P.I. Tchaikovsky
Waltz-Scherzo for violin and piano or orchestra
Dedicated to I.I. Kotek
Copy published during the composer's lifetime
Moscow, Pyotr Jurgenson, c. 1890

Russian National Museum of Music
In all, about 400 students completed Tchaikovsky's music theory class, but only a handful of them would go on to play a notable role in the history of musical culture. Even fewer managed to have a warm, amicable relationship with their teacher—and it was in extremely rare cases that such a relationship lasted for more than a few years.

Tchaikovsky's star student was, without a doubt, Sergey Ivanovich Taneyev (1856–1915). Taneyev went down in history as a talented composer, outstanding pianist, prominent musical critic and wonderful teacher, whose students included Sergei Rachmaninoff and Alexander Scriabin... He kept contact with Tchaikovsky, first as a student, and then as a fellow composer, for more than 20 years. Taneyev was accepted into the Conservatory among its very first class, in 1866, when he was not even ten years old. But it was not until 1869 that Taneyev began studying under the great Tchaikovsky. The legendary composer taught the young Taneyev two musical and theoretical disciplines: harmony and orchestration. The boy's unique talent became evident during his very first lessons. His unmatched diligence and discipline allowed him to achieve exceptional results in his studies. Taneyev graduated from the Conservatory in May 1875, receiving two qualifications—that of a pianist and a composer—a diploma and a medal. And in 1877, Tchaikovsky already began to feel nostalgic about teaching Taneyev. '<...> it is perfectly natural for my heart to clench as I remember you, my pride and joy for so many years', he wrote to his former student.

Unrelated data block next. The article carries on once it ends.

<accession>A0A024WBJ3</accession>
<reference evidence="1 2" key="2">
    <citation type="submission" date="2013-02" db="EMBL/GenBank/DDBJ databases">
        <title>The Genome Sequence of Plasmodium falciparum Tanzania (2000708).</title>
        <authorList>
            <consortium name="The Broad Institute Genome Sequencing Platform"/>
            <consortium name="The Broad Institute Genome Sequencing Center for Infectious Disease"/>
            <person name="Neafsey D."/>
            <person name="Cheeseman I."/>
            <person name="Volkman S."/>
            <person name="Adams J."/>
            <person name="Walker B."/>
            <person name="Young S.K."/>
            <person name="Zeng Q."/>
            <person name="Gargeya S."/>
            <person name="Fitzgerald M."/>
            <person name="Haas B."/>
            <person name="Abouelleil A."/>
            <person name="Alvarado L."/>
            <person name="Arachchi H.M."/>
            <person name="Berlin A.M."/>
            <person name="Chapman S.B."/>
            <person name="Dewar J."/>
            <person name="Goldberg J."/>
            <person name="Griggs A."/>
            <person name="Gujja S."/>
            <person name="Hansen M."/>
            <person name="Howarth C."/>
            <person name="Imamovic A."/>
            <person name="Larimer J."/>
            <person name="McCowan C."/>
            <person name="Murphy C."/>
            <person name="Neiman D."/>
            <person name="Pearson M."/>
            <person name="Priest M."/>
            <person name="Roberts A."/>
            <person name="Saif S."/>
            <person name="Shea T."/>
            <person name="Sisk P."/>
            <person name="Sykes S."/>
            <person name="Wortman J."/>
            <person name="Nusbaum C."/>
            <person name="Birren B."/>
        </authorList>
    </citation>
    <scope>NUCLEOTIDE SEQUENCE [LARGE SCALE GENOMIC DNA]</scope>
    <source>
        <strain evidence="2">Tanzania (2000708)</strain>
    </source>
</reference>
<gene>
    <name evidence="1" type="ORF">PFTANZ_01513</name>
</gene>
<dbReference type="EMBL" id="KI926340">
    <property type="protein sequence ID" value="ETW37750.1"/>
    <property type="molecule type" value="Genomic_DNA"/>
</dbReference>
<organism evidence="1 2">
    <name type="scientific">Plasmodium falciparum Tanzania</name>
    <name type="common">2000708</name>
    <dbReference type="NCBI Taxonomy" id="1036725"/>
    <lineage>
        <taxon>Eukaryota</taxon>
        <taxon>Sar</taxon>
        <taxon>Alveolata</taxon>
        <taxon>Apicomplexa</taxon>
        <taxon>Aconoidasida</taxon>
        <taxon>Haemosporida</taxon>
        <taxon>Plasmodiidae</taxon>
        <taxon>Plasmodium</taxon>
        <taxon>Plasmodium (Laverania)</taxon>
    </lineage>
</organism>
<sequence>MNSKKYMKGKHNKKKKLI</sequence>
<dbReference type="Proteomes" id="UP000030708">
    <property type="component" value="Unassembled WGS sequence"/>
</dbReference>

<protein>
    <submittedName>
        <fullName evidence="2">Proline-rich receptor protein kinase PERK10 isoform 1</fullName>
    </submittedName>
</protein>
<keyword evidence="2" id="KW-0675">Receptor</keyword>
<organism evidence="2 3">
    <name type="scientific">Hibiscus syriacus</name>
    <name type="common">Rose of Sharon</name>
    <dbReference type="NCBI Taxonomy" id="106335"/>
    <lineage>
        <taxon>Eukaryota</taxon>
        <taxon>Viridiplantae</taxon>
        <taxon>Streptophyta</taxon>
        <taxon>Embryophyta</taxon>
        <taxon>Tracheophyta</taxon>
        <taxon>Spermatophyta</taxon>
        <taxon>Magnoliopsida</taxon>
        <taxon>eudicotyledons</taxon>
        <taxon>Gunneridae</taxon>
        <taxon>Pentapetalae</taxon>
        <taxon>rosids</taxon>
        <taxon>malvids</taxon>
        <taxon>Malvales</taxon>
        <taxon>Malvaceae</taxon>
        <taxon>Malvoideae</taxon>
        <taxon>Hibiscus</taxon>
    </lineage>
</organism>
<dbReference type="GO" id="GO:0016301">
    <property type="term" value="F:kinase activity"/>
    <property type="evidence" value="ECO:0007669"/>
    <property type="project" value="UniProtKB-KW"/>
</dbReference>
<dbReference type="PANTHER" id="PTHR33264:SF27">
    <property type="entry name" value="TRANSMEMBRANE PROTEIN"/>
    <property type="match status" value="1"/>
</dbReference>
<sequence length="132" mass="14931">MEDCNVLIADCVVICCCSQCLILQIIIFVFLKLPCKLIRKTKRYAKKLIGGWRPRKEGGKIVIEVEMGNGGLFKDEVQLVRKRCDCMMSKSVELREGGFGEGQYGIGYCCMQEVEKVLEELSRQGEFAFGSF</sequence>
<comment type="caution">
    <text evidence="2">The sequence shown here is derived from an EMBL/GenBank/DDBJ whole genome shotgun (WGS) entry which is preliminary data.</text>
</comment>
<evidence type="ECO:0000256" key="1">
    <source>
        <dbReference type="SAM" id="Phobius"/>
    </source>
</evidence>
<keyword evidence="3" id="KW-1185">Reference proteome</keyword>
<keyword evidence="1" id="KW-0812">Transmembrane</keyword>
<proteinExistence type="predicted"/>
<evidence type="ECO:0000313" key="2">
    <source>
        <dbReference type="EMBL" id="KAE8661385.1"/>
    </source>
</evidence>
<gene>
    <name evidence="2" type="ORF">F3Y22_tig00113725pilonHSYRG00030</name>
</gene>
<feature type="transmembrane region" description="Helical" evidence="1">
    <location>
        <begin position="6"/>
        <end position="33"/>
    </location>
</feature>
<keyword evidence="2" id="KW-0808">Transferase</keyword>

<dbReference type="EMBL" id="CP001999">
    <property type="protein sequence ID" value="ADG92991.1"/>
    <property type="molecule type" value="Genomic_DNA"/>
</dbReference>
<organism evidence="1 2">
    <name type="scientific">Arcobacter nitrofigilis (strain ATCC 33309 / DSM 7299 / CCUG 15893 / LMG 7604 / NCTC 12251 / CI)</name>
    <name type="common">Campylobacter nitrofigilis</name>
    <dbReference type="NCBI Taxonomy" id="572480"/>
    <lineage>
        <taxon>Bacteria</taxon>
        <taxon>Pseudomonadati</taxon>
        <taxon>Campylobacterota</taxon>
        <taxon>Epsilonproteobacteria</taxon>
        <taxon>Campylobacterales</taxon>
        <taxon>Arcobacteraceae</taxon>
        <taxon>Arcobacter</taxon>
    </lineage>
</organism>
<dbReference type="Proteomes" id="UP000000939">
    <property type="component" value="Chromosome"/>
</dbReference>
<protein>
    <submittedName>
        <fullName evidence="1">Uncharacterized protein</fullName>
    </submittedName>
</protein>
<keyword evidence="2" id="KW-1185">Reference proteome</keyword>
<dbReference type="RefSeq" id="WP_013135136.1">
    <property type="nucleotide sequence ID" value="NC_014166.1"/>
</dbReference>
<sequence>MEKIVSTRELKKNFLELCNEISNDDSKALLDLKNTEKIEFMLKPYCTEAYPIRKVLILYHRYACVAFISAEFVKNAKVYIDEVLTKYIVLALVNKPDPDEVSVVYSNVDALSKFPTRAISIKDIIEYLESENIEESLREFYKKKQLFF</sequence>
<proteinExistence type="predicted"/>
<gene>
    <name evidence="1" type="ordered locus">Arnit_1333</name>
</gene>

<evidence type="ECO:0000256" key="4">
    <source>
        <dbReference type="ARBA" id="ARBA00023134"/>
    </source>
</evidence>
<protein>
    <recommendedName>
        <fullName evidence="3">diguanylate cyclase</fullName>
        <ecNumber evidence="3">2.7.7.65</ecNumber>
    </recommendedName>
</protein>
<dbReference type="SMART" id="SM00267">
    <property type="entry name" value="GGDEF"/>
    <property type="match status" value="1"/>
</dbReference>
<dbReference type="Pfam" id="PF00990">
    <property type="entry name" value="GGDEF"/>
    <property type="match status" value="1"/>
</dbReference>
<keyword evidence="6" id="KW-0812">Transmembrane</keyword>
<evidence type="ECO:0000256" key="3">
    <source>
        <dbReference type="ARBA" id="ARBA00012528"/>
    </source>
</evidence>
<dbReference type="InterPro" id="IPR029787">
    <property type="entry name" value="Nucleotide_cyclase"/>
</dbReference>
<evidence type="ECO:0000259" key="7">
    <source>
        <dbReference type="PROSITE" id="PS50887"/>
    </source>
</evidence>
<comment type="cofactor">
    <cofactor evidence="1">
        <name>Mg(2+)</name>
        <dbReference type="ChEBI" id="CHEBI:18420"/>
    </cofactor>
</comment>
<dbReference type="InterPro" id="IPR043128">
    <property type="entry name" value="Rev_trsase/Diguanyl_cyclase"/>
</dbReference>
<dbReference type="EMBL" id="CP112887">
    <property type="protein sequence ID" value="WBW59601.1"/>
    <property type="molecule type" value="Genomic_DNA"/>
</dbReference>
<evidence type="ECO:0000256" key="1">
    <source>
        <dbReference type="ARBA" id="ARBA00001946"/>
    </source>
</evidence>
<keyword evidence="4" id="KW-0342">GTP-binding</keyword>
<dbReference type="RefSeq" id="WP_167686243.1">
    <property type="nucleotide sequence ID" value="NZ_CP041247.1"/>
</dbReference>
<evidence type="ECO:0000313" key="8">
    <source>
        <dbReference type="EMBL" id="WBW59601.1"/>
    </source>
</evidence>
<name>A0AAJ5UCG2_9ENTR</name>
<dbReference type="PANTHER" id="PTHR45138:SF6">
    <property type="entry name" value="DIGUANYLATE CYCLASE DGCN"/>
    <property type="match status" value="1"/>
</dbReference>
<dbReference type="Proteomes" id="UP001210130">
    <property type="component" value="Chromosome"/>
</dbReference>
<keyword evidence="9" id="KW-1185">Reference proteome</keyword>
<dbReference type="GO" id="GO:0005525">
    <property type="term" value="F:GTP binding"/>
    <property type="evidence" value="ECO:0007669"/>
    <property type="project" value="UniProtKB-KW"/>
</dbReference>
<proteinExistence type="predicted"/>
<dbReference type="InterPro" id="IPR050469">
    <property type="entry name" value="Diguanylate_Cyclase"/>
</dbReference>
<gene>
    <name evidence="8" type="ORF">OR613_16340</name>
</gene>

Tchaikovsky was highly complimentary of Taneyev, both as a professional and a person. 'A man of flawless morals and an astounding musician'—such was Taneyev's description, penned by Tchaikovsky in one of his letters to von Meck. It was to Taneyev, who was a boy of eighteen at the time, that Tchaikovsky initially dedicated his Piano Concerto No. 1 (1874–1875); however, he subsequently changed the dedication, addressing it to Hans von Bülow, the first musician to perform this piece. Nonetheless, Taneyev soon became the addressee of another, no less important work by Tchaikovsky: the Francesca da Rimini symphonic poem (1876). Tchaikovsky avidly supported Taneyev's nomination for the post of the Moscow Conservatory's director. Taneyev did, in fact, get this position—when he was just 28 years old! He remained director from 1885 to 1889. For his own part, Taneyev became one of the regular performers of Tchaikovsky's piano music; after his famed teacher died, he undertook it upon himself to finish the incomplete creations that he had left behind.